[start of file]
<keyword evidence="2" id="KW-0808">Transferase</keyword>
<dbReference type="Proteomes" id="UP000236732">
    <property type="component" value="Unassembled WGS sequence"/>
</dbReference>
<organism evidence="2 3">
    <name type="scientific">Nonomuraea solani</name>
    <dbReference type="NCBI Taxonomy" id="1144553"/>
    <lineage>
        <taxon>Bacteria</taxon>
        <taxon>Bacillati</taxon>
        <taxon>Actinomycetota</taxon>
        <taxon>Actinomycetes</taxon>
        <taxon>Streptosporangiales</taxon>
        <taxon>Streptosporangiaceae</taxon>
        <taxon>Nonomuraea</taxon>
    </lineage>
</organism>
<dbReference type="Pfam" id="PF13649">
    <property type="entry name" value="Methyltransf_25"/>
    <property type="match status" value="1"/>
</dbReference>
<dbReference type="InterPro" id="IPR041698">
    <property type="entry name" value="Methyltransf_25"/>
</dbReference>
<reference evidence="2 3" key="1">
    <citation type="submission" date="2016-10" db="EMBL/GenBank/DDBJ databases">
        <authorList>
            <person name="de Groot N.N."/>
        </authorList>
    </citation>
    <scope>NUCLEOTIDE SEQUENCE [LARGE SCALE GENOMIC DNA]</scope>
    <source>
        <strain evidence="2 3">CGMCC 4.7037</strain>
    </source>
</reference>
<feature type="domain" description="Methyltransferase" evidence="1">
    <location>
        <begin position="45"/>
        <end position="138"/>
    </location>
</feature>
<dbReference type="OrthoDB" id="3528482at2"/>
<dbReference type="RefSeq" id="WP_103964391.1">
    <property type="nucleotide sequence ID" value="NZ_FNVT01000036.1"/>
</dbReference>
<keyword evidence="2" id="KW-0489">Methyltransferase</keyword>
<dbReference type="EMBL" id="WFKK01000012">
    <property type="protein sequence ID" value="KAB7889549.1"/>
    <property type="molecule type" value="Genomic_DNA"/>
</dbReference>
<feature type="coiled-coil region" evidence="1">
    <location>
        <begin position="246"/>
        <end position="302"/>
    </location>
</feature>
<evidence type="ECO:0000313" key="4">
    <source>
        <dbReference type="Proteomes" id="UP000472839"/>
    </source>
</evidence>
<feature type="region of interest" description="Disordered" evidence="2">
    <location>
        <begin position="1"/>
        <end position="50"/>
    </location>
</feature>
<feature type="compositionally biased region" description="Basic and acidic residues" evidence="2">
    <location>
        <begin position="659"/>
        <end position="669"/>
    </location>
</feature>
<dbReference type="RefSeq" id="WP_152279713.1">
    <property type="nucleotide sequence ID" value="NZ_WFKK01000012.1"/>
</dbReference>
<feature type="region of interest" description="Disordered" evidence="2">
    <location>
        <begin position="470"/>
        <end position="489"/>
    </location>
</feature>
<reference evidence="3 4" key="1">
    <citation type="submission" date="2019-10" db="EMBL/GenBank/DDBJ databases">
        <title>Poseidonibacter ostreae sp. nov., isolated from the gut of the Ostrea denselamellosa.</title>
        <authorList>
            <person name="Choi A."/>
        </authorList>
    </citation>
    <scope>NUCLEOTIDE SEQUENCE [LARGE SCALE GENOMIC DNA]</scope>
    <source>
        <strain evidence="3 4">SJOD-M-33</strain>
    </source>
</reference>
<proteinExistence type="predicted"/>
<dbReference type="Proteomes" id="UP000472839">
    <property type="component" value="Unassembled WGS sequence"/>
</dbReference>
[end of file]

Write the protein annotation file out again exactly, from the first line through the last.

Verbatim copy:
<keyword evidence="2" id="KW-0808">Transferase</keyword>
<dbReference type="Proteomes" id="UP000236732">
    <property type="component" value="Unassembled WGS sequence"/>
</dbReference>
<organism evidence="2 3">
    <name type="scientific">Nonomuraea solani</name>
    <dbReference type="NCBI Taxonomy" id="1144553"/>
    <lineage>
        <taxon>Bacteria</taxon>
        <taxon>Bacillati</taxon>
        <taxon>Actinomycetota</taxon>
        <taxon>Actinomycetes</taxon>
        <taxon>Streptosporangiales</taxon>
        <taxon>Streptosporangiaceae</taxon>
        <taxon>Nonomuraea</taxon>
    </lineage>
</organism>
<dbReference type="Pfam" id="PF13649">
    <property type="entry name" value="Methyltransf_25"/>
    <property type="match status" value="1"/>
</dbReference>
<dbReference type="InterPro" id="IPR041698">
    <property type="entry name" value="Methyltransf_25"/>
</dbReference>
<reference evidence="2 3" key="1">
    <citation type="submission" date="2016-10" db="EMBL/GenBank/DDBJ databases">
        <authorList>
            <person name="de Groot N.N."/>
        </authorList>
    </citation>
    <scope>NUCLEOTIDE SEQUENCE [LARGE SCALE GENOMIC DNA]</scope>
    <source>
        <strain evidence="2 3">CGMCC 4.7037</strain>
    </source>
</reference>
<feature type="domain" description="Methyltransferase" evidence="1">
    <location>
        <begin position="45"/>
        <end position="138"/>
    </location>
</feature>
<dbReference type="OrthoDB" id="3528482at2"/>
<dbReference type="RefSeq" id="WP_103964391.1">
    <property type="nucleotide sequence ID" value="NZ_FNVT01000036.1"/>
</dbReference>
<keyword evidence="2" id="KW-0489">Methyltransferase</keyword>
<dbReference type="EMBL" id="WFKK01000012">
    <property type="protein sequence ID" value="KAB7889549.1"/>
    <property type="molecule type" value="Genomic_DNA"/>
</dbReference>
<feature type="coiled-coil region" evidence="1">
    <location>
        <begin position="246"/>
        <end position="302"/>
    </location>
</feature>
<evidence type="ECO:0000313" key="4">
    <source>
        <dbReference type="Proteomes" id="UP000472839"/>
    </source>
</evidence>
<feature type="region of interest" description="Disordered" evidence="2">
    <location>
        <begin position="1"/>
        <end position="50"/>
    </location>
</feature>
<feature type="compositionally biased region" description="Basic and acidic residues" evidence="2">
    <location>
        <begin position="659"/>
        <end position="669"/>
    </location>
</feature>
<dbReference type="RefSeq" id="WP_152279713.1">
    <property type="nucleotide sequence ID" value="NZ_WFKK01000012.1"/>
</dbReference>
<feature type="region of interest" description="Disordered" evidence="2">
    <location>
        <begin position="470"/>
        <end position="489"/>
    </location>
</feature>
<reference evidence="3 4" key="1">
    <citation type="submission" date="2019-10" db="EMBL/GenBank/DDBJ databases">
        <title>Poseidonibacter ostreae sp. nov., isolated from the gut of the Ostrea denselamellosa.</title>
        <authorList>
            <person name="Choi A."/>
        </authorList>
    </citation>
    <scope>NUCLEOTIDE SEQUENCE [LARGE SCALE GENOMIC DNA]</scope>
    <source>
        <strain evidence="3 4">SJOD-M-33</strain>
    </source>
</reference>
<proteinExistence type="predicted"/>
<dbReference type="Proteomes" id="UP000472839">
    <property type="component" value="Unassembled WGS sequence"/>
</dbReference>